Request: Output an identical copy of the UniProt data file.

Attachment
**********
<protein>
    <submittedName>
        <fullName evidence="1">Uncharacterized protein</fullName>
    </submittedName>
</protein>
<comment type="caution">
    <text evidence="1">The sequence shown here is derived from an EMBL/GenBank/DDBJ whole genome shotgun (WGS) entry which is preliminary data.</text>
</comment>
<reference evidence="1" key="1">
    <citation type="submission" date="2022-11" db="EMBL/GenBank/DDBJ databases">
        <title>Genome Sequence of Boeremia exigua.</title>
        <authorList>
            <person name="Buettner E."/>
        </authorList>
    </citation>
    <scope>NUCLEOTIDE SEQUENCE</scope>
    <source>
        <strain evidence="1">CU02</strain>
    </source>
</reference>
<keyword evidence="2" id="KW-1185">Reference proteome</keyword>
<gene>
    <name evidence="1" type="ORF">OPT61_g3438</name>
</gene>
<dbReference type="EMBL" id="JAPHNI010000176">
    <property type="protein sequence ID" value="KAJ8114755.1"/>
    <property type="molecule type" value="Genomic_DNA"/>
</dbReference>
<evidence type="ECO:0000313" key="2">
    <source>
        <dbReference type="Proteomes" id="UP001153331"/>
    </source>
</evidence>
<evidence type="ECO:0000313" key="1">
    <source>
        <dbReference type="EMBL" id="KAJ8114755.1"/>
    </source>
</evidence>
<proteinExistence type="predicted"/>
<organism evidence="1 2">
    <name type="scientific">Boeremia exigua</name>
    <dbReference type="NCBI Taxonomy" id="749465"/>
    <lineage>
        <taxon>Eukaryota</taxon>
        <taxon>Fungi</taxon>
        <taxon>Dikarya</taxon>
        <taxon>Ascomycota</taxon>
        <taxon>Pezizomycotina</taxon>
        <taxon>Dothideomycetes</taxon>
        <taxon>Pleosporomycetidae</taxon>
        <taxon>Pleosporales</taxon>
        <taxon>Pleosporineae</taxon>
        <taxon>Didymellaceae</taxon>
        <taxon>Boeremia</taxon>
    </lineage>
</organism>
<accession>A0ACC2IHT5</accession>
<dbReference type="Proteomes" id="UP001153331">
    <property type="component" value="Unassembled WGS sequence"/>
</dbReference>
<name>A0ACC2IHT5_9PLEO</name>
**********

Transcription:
<protein>
    <submittedName>
        <fullName evidence="1">Uncharacterized protein</fullName>
    </submittedName>
</protein>
<comment type="caution">
    <text evidence="1">The sequence shown here is derived from an EMBL/GenBank/DDBJ whole genome shotgun (WGS) entry which is preliminary data.</text>
</comment>
<reference evidence="1" key="1">
    <citation type="submission" date="2022-11" db="EMBL/GenBank/DDBJ databases">
        <title>Genome Sequence of Boeremia exigua.</title>
        <authorList>
            <person name="Buettner E."/>
        </authorList>
    </citation>
    <scope>NUCLEOTIDE SEQUENCE</scope>
    <source>
        <strain evidence="1">CU02</strain>
    </source>
</reference>
<keyword evidence="2" id="KW-1185">Reference proteome</keyword>
<gene>
    <name evidence="1" type="ORF">OPT61_g3438</name>
</gene>
<dbReference type="EMBL" id="JAPHNI010000176">
    <property type="protein sequence ID" value="KAJ8114755.1"/>
    <property type="molecule type" value="Genomic_DNA"/>
</dbReference>
<evidence type="ECO:0000313" key="2">
    <source>
        <dbReference type="Proteomes" id="UP001153331"/>
    </source>
</evidence>
<evidence type="ECO:0000313" key="1">
    <source>
        <dbReference type="EMBL" id="KAJ8114755.1"/>
    </source>
</evidence>
<proteinExistence type="predicted"/>
<organism evidence="1 2">
    <name type="scientific">Boeremia exigua</name>
    <dbReference type="NCBI Taxonomy" id="749465"/>
    <lineage>
        <taxon>Eukaryota</taxon>
        <taxon>Fungi</taxon>
        <taxon>Dikarya</taxon>
        <taxon>Ascomycota</taxon>
        <taxon>Pezizomycotina</taxon>
        <taxon>Dothideomycetes</taxon>
        <taxon>Pleosporomycetidae</taxon>
        <taxon>Pleosporales</taxon>
        <taxon>Pleosporineae</taxon>
        <taxon>Didymellaceae</taxon>
        <taxon>Boeremia</taxon>
    </lineage>
</organism>
<accession>A0ACC2IHT5</accession>
<dbReference type="Proteomes" id="UP001153331">
    <property type="component" value="Unassembled WGS sequence"/>
</dbReference>
<name>A0ACC2IHT5_9PLEO</name>